The Triptych Green Wall

Location:                     8-10 Kavanagh Street, Southbank, Victoria

Completion date:      2009

Area:                           206 m2 on a new building

Description

Triptych Apartments include a large hydroponic green wall on the building’s exterior south-east facade, extending up from the second level, above the footpath. It is visible to all vehicular and pedestrian passers-by, and is viewed by neighbouring office and apartment buildings.

Introduction

Visible from the street, the green wall feature was considered by the developer to provide a ‘wow-factor’, setting the building apart from other inner-city residences and blending in with the leafy streetscape.

The purpose of the green wall was to:

  • obscure the view of the exterior of the multi-level parking area
  • use foliage to soften the built environment
  • provide habitat and increase diversity through the use of native and exotic plant species
  • utilise collected rainwater.

 

The property was owned by the Stable Group, and the project was completed by Nettletontribe architects and green wall specialists, Fytogreen.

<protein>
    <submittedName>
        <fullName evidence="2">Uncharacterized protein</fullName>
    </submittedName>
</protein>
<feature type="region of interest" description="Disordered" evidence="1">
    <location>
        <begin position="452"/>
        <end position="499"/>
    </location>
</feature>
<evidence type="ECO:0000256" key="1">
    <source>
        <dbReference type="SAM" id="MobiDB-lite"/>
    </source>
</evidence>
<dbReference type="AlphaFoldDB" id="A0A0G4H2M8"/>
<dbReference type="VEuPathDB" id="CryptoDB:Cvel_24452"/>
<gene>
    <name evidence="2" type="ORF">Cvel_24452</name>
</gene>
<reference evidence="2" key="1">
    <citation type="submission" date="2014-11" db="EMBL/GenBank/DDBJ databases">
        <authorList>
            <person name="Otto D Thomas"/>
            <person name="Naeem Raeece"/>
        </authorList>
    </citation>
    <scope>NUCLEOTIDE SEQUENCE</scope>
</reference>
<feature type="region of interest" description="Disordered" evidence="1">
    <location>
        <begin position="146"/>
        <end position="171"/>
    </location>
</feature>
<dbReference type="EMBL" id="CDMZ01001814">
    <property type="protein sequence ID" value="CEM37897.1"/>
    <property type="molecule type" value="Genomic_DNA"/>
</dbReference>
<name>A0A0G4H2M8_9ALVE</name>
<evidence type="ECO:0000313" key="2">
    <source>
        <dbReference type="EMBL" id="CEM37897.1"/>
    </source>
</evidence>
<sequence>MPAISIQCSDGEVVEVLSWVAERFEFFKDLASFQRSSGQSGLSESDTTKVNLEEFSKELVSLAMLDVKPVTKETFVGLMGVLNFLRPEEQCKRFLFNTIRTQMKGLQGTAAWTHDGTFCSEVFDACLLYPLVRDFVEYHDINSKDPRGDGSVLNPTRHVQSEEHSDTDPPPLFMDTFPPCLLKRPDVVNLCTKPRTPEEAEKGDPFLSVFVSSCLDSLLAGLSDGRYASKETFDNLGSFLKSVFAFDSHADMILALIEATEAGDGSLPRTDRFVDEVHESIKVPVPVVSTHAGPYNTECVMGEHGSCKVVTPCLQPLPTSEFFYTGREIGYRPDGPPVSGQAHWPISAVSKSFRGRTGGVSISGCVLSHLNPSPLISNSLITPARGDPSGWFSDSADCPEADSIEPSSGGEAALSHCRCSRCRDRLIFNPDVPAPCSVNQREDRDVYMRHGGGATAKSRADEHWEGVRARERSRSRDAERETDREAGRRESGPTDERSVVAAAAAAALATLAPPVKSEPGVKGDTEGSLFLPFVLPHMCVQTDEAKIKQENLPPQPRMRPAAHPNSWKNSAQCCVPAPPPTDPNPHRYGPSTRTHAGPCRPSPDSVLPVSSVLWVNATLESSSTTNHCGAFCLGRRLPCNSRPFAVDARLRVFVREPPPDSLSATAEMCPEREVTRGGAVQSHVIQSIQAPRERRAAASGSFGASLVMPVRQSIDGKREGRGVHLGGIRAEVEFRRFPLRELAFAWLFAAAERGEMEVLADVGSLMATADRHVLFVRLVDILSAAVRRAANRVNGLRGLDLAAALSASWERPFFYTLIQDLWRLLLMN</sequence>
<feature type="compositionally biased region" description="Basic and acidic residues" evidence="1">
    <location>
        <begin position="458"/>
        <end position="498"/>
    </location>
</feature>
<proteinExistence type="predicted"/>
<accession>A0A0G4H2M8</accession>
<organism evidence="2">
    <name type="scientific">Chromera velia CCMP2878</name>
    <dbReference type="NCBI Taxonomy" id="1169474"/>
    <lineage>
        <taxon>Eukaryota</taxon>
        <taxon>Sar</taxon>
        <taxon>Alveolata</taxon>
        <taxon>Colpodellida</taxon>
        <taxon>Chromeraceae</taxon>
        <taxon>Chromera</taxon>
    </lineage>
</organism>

Design and components

The wall includes 362 planting panels measuring 100 cm x 500 cm x 15 cm along with 44 planting panels measuring 75 cm x 50 cm x 15 cm. It is designed for a weight loading of 80kg/m2 dead load.

A spray-on waterproofing material was used. A root barrier layer was not required because the air barrier between the wall and the modular system allows for air pruning. (Roots become exposed to the air, which dehydrates them and stops them growing further.) Polyurethane foam, a Fytogreen patented product, with felt wrapping was used as the growing medium. The foam modules are held in a steel cage, mounted on a wall using steel brackets.

Plants are irrigated using a controlled release dripper system that runs to each separate module, using collected rainwater supplemented with mains water as required. Fertiliser is also delivered via the irrigation drip system. The stainless steel facia surrounding each panel guides any excess moisture to a steel drip tray at the base of the vertical garden.